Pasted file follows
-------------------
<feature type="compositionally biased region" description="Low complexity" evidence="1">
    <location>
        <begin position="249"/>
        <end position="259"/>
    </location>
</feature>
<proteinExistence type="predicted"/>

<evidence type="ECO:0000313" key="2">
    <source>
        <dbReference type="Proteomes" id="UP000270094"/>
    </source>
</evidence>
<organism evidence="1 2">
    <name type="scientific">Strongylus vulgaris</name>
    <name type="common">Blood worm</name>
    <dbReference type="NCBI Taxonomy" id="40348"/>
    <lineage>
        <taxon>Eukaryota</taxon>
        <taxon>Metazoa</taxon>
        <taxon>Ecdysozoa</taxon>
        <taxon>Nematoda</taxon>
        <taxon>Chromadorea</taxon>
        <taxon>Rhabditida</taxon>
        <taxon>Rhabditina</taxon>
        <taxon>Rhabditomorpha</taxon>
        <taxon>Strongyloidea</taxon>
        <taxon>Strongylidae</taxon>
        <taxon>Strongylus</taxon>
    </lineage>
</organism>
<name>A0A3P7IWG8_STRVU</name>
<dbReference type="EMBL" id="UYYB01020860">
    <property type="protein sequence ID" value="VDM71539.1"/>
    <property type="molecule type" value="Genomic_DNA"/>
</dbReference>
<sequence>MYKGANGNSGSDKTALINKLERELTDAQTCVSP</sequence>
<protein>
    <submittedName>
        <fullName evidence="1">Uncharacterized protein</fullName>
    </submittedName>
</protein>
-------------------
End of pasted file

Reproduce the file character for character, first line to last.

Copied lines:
<feature type="compositionally biased region" description="Low complexity" evidence="1">
    <location>
        <begin position="249"/>
        <end position="259"/>
    </location>
</feature>
<proteinExistence type="predicted"/>

<evidence type="ECO:0000313" key="2">
    <source>
        <dbReference type="Proteomes" id="UP000270094"/>
    </source>
</evidence>
<organism evidence="1 2">
    <name type="scientific">Strongylus vulgaris</name>
    <name type="common">Blood worm</name>
    <dbReference type="NCBI Taxonomy" id="40348"/>
    <lineage>
        <taxon>Eukaryota</taxon>
        <taxon>Metazoa</taxon>
        <taxon>Ecdysozoa</taxon>
        <taxon>Nematoda</taxon>
        <taxon>Chromadorea</taxon>
        <taxon>Rhabditida</taxon>
        <taxon>Rhabditina</taxon>
        <taxon>Rhabditomorpha</taxon>
        <taxon>Strongyloidea</taxon>
        <taxon>Strongylidae</taxon>
        <taxon>Strongylus</taxon>
    </lineage>
</organism>
<name>A0A3P7IWG8_STRVU</name>
<dbReference type="EMBL" id="UYYB01020860">
    <property type="protein sequence ID" value="VDM71539.1"/>
    <property type="molecule type" value="Genomic_DNA"/>
</dbReference>
<sequence>MYKGANGNSGSDKTALINKLERELTDAQTCVSP</sequence>
<protein>
    <submittedName>
        <fullName evidence="1">Uncharacterized protein</fullName>
    </submittedName>
</protein>